British actor James Norton plays the fun-loving and charismatic Jamie. 'Jamie is a loveable rogue," says Norton of his character. 'He's not the most serious of students, he likes to party, he likes the girls, he's full of bravado and confidence and makes no bones about the fact that what he's really after is recognition – he wants to be a celebrity doctor."
'There's a recklessness to his character," says Niels Arden Oplev. 'He's a trust fund kid, more interested in girls and parties than in medical school. There's a reason why Courtney chooses him: yeah, I think he'd be the one that would press the button and start the whole thing up."
Kiersey Clemons, best known for her breakout role in the critically acclaimed Sundance hit Dope, was chosen by the filmmakers to play the role of Sophia. 'Sophia is an interesting character because she clearly deserves to be at medical school by virtue of her intelligence and her hard work and diligence, but she lives under the oppressive rule of her single mother who has given up everything to put Sophia through medical school and expects her to succeed and excel,"
comments Safran. 'And that pressure is something that clearly weighs heavily on her shoulders, but in terms of is she letting her mother down, or is she letting herself down. Is this what she really wants to be doing? It's a very complicated and complex character and Kiersey Clemons plays her perfectly."
'I think for Sophia it was always about being the best and the smartest and the top of her class because it was what was expected of her," says Kiersey Clemons of her character. 'So when she decides to flatline she has this experience of liberation, she's claimed her own identity by doing something her mom would never want her to do."
From the very beginning the chemistry and camaraderie between the five actors was strong both on and off screen. 'We all got along from the moment we met," says Nina Dobrev. 'Everyone has such a different personality but together it's like a puzzle – we all kind of fit and everyone brings something new to the table." Adds Norton, 'In any movie, any performance, the trust involved between a group of actors is immense. You have to open yourself up and within a few days show your soul and become incredibly vulnerable with strangers. And that takes an enormous amount of trust. So it's no surprise that actors generally become very close very quickly. And that was what happened on this movie, which was great because this movie is all about trust. These characters are literally putting their lives in each other's hands and saying, -Get me back, take me back from death.' So the fact that we all got on so well, that we all trusted each other off camera meant that the relationships and the stories of our friendships on camera was much easier."
Following Niels Arden Oplev's direction to ground the thriller and supernatural elements by making the medical procedures as real as possible, the filmmakers focused on getting it right. 'It was important that anything we were exploring in terms of medicine and flatlining be accurate and medically correct," says executive producer Michael Bederman. 'The action had to be believable."
The filmmakers brought on medical consultant Lindsay Somers to ensure that the material and action be as medically accurate and believable as possible. Before the cameras rolled, and throughout production, Somers worked closely with Oplev and Ripley as well as her network of nurses, radiologists, neurologists and neurosurgeons to try to ensure that every diagnosis was correct and every drug prescribed was the right one, that the actors were carrying their equipment correctly and giving injections and intubations the way a real physician would. 'Right from the beginning, Niels Arden Oplev said he wanted medical authenticity in the film, so the first thing I did was to go through the script and bring any medical inaccuracies to his and Ben's attention," says Somers. 'For instance, in many films and television shows, you see people shocking the flatline, which is completely inaccurate because you can't shock a flatline. Ben added a scene that explains this to the audience in medically accurate terms by having Kiersey's character explain that you can't shock a flatline, that -paddles are useless without a heartbeat.' Obviously, because we're making a Hollywood film and not a documentary, we took small liberties with some things, but overall we tried to keep it as accurate as possible."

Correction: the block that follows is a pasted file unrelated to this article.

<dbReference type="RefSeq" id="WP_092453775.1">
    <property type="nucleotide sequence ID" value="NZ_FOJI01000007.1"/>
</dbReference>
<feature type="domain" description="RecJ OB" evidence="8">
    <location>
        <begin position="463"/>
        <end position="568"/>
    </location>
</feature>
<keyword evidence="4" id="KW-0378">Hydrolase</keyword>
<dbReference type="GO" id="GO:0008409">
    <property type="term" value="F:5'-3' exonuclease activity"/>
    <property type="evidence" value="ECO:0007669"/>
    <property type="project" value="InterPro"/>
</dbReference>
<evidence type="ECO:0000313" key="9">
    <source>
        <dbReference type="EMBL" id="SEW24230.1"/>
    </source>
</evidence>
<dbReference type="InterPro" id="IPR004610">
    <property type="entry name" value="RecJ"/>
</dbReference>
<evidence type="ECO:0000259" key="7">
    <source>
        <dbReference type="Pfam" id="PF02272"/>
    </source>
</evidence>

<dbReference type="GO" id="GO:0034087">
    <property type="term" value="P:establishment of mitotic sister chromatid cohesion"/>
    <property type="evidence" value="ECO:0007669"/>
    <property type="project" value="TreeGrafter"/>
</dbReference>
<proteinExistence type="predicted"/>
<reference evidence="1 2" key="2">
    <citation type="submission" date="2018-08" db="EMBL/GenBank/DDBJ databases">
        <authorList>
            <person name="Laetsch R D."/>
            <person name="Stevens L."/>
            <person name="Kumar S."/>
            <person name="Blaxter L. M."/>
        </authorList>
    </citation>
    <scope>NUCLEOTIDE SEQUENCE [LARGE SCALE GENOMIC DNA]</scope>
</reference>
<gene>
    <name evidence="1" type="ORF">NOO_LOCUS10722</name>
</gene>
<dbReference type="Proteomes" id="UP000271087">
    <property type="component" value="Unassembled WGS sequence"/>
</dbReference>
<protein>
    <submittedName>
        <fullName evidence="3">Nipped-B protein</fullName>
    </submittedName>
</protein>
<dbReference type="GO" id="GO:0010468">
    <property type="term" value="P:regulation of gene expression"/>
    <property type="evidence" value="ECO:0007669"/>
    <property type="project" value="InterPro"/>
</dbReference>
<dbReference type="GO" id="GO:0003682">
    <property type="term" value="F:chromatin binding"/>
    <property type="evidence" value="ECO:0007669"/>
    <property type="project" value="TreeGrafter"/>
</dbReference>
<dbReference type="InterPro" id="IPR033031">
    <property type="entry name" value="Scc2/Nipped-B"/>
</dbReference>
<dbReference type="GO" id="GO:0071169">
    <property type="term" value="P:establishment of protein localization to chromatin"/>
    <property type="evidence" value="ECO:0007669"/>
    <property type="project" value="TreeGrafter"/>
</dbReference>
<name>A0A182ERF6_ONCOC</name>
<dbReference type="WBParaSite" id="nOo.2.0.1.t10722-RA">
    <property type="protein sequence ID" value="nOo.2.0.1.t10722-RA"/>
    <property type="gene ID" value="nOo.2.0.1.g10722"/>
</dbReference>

One area of research, of course, was how long the flatlining sequences should be. 'We did research on how long a person could actually be dead – how long your brain could survive without oxygen," says Niels Arden Oplev. 'Most doctors would say it's about three or four minutes – but it's actually an individual thing. There are some very interesting examples of people who lived for many minutes and came back under certain circumstances."
To bring the necessary verisimilitude to their portrayal of third year medical students, Somers put the cast through an intensive course that she describes as 'medical boot camp."
Somers explains, 'We started with a bit of theory to help them understand exactly why they were going to do all the actions they were going to do, especially in the flatline scenarios. Like, why does CPR work? What do compressions do to the heart and body? What does administering oxygen do? After that, we worked on skills - I had an ER nurse come in to help me teach them how to do CPR, how to work with IVs and oxygen masks. Then, we began to focus on the flatlining scenes themselves, as these were going to be the most physically intense scenes to shoot and were the biggest concerns for Niels Arden Oplev and the actors."
The cast all agree that the medical training was integral to their performances. 'The terminology, theory and using the equipment was a lot to learn and choreograph, but it made it so much more enjoyable to shoot," says Ellen Page. 'Having the opportunity to train together made us feel so much more connected and comfortable when we were shooting the flatlining scenes."